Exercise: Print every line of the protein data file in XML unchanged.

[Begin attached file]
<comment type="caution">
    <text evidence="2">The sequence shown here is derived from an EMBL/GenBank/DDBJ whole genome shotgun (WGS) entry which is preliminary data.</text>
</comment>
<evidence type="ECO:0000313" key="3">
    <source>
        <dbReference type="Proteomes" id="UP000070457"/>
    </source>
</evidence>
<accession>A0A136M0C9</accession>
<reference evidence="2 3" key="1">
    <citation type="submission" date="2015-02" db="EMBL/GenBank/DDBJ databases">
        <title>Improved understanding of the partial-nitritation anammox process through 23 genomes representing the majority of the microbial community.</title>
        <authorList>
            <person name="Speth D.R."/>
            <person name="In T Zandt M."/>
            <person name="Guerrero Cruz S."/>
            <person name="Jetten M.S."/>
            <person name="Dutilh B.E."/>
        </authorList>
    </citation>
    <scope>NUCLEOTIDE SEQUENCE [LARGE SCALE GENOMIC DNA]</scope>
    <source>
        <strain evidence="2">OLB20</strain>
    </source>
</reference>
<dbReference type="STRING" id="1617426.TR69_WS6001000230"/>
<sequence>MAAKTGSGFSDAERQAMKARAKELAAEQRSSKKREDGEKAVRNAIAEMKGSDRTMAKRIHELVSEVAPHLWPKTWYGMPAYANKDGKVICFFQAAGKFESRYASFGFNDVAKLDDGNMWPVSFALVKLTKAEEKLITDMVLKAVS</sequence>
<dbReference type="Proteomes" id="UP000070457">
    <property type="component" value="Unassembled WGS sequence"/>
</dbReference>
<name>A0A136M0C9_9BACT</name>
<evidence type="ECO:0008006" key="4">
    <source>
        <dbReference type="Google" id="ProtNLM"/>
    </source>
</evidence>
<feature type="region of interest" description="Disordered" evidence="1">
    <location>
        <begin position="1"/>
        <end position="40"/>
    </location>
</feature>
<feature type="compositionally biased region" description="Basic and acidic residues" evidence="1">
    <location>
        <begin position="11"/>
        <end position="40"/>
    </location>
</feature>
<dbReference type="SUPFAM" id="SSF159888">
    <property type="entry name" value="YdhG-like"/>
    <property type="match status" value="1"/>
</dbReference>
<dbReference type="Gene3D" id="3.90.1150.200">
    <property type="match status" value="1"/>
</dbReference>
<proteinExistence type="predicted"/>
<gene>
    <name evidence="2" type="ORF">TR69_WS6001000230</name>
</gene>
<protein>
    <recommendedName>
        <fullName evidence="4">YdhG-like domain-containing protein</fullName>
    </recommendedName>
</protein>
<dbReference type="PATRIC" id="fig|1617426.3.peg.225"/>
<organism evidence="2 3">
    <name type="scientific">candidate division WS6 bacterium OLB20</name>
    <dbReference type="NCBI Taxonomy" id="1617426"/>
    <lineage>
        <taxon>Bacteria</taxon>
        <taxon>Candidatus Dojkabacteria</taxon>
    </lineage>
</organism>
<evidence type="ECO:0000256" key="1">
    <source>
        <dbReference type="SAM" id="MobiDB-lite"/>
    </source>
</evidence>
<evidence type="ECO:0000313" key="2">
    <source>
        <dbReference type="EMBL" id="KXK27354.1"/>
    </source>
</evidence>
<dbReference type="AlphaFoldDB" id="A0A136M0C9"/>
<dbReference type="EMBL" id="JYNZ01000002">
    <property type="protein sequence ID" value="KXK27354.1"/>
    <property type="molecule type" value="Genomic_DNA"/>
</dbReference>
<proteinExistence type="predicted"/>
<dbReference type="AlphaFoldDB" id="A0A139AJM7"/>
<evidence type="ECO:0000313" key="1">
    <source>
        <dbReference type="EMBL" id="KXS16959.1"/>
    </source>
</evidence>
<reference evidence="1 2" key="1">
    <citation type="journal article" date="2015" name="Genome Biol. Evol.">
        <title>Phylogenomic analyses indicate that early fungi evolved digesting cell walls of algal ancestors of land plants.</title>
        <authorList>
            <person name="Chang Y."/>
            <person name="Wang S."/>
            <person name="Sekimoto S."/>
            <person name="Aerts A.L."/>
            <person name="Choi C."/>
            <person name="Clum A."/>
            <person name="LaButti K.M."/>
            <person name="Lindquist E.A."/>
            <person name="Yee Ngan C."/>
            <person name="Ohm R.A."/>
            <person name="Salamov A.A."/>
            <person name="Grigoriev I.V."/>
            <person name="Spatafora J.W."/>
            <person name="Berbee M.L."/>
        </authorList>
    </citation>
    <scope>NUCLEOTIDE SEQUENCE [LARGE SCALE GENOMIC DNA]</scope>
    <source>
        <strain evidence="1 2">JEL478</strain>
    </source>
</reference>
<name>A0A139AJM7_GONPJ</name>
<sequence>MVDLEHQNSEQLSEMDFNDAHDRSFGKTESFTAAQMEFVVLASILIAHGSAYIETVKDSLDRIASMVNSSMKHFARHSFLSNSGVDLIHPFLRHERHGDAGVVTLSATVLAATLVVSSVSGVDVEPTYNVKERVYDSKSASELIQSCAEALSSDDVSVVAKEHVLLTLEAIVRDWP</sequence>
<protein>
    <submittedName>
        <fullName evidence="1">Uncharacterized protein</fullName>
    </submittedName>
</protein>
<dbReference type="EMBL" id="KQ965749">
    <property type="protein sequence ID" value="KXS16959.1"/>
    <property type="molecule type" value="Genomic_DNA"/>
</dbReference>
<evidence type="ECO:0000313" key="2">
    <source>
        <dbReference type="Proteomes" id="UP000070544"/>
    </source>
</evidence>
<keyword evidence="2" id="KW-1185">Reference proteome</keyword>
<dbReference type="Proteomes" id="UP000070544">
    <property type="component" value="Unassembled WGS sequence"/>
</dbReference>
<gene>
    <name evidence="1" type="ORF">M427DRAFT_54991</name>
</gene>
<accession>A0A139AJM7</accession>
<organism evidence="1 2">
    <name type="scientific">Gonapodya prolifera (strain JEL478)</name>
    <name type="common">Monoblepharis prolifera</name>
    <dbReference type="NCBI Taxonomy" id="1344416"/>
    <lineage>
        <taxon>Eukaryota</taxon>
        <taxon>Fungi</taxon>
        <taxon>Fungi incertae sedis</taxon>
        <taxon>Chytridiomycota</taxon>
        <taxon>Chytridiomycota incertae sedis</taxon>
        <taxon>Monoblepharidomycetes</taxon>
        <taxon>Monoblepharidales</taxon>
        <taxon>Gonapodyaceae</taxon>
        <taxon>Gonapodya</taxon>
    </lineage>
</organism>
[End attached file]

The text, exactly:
<comment type="caution">
    <text evidence="2">The sequence shown here is derived from an EMBL/GenBank/DDBJ whole genome shotgun (WGS) entry which is preliminary data.</text>
</comment>
<evidence type="ECO:0000313" key="3">
    <source>
        <dbReference type="Proteomes" id="UP000070457"/>
    </source>
</evidence>
<accession>A0A136M0C9</accession>
<reference evidence="2 3" key="1">
    <citation type="submission" date="2015-02" db="EMBL/GenBank/DDBJ databases">
        <title>Improved understanding of the partial-nitritation anammox process through 23 genomes representing the majority of the microbial community.</title>
        <authorList>
            <person name="Speth D.R."/>
            <person name="In T Zandt M."/>
            <person name="Guerrero Cruz S."/>
            <person name="Jetten M.S."/>
            <person name="Dutilh B.E."/>
        </authorList>
    </citation>
    <scope>NUCLEOTIDE SEQUENCE [LARGE SCALE GENOMIC DNA]</scope>
    <source>
        <strain evidence="2">OLB20</strain>
    </source>
</reference>
<dbReference type="STRING" id="1617426.TR69_WS6001000230"/>
<sequence>MAAKTGSGFSDAERQAMKARAKELAAEQRSSKKREDGEKAVRNAIAEMKGSDRTMAKRIHELVSEVAPHLWPKTWYGMPAYANKDGKVICFFQAAGKFESRYASFGFNDVAKLDDGNMWPVSFALVKLTKAEEKLITDMVLKAVS</sequence>
<dbReference type="Proteomes" id="UP000070457">
    <property type="component" value="Unassembled WGS sequence"/>
</dbReference>
<name>A0A136M0C9_9BACT</name>
<evidence type="ECO:0008006" key="4">
    <source>
        <dbReference type="Google" id="ProtNLM"/>
    </source>
</evidence>
<feature type="region of interest" description="Disordered" evidence="1">
    <location>
        <begin position="1"/>
        <end position="40"/>
    </location>
</feature>
<feature type="compositionally biased region" description="Basic and acidic residues" evidence="1">
    <location>
        <begin position="11"/>
        <end position="40"/>
    </location>
</feature>
<dbReference type="SUPFAM" id="SSF159888">
    <property type="entry name" value="YdhG-like"/>
    <property type="match status" value="1"/>
</dbReference>
<dbReference type="Gene3D" id="3.90.1150.200">
    <property type="match status" value="1"/>
</dbReference>
<proteinExistence type="predicted"/>
<gene>
    <name evidence="2" type="ORF">TR69_WS6001000230</name>
</gene>
<protein>
    <recommendedName>
        <fullName evidence="4">YdhG-like domain-containing protein</fullName>
    </recommendedName>
</protein>
<dbReference type="PATRIC" id="fig|1617426.3.peg.225"/>
<organism evidence="2 3">
    <name type="scientific">candidate division WS6 bacterium OLB20</name>
    <dbReference type="NCBI Taxonomy" id="1617426"/>
    <lineage>
        <taxon>Bacteria</taxon>
        <taxon>Candidatus Dojkabacteria</taxon>
    </lineage>
</organism>
<evidence type="ECO:0000256" key="1">
    <source>
        <dbReference type="SAM" id="MobiDB-lite"/>
    </source>
</evidence>
<evidence type="ECO:0000313" key="2">
    <source>
        <dbReference type="EMBL" id="KXK27354.1"/>
    </source>
</evidence>
<dbReference type="AlphaFoldDB" id="A0A136M0C9"/>
<dbReference type="EMBL" id="JYNZ01000002">
    <property type="protein sequence ID" value="KXK27354.1"/>
    <property type="molecule type" value="Genomic_DNA"/>
</dbReference>
<proteinExistence type="predicted"/>
<dbReference type="AlphaFoldDB" id="A0A139AJM7"/>
<evidence type="ECO:0000313" key="1">
    <source>
        <dbReference type="EMBL" id="KXS16959.1"/>
    </source>
</evidence>
<reference evidence="1 2" key="1">
    <citation type="journal article" date="2015" name="Genome Biol. Evol.">
        <title>Phylogenomic analyses indicate that early fungi evolved digesting cell walls of algal ancestors of land plants.</title>
        <authorList>
            <person name="Chang Y."/>
            <person name="Wang S."/>
            <person name="Sekimoto S."/>
            <person name="Aerts A.L."/>
            <person name="Choi C."/>
            <person name="Clum A."/>
            <person name="LaButti K.M."/>
            <person name="Lindquist E.A."/>
            <person name="Yee Ngan C."/>
            <person name="Ohm R.A."/>
            <person name="Salamov A.A."/>
            <person name="Grigoriev I.V."/>
            <person name="Spatafora J.W."/>
            <person name="Berbee M.L."/>
        </authorList>
    </citation>
    <scope>NUCLEOTIDE SEQUENCE [LARGE SCALE GENOMIC DNA]</scope>
    <source>
        <strain evidence="1 2">JEL478</strain>
    </source>
</reference>
<name>A0A139AJM7_GONPJ</name>
<sequence>MVDLEHQNSEQLSEMDFNDAHDRSFGKTESFTAAQMEFVVLASILIAHGSAYIETVKDSLDRIASMVNSSMKHFARHSFLSNSGVDLIHPFLRHERHGDAGVVTLSATVLAATLVVSSVSGVDVEPTYNVKERVYDSKSASELIQSCAEALSSDDVSVVAKEHVLLTLEAIVRDWP</sequence>
<protein>
    <submittedName>
        <fullName evidence="1">Uncharacterized protein</fullName>
    </submittedName>
</protein>
<dbReference type="EMBL" id="KQ965749">
    <property type="protein sequence ID" value="KXS16959.1"/>
    <property type="molecule type" value="Genomic_DNA"/>
</dbReference>
<evidence type="ECO:0000313" key="2">
    <source>
        <dbReference type="Proteomes" id="UP000070544"/>
    </source>
</evidence>
<keyword evidence="2" id="KW-1185">Reference proteome</keyword>
<dbReference type="Proteomes" id="UP000070544">
    <property type="component" value="Unassembled WGS sequence"/>
</dbReference>
<gene>
    <name evidence="1" type="ORF">M427DRAFT_54991</name>
</gene>
<accession>A0A139AJM7</accession>
<organism evidence="1 2">
    <name type="scientific">Gonapodya prolifera (strain JEL478)</name>
    <name type="common">Monoblepharis prolifera</name>
    <dbReference type="NCBI Taxonomy" id="1344416"/>
    <lineage>
        <taxon>Eukaryota</taxon>
        <taxon>Fungi</taxon>
        <taxon>Fungi incertae sedis</taxon>
        <taxon>Chytridiomycota</taxon>
        <taxon>Chytridiomycota incertae sedis</taxon>
        <taxon>Monoblepharidomycetes</taxon>
        <taxon>Monoblepharidales</taxon>
        <taxon>Gonapodyaceae</taxon>
        <taxon>Gonapodya</taxon>
    </lineage>
</organism>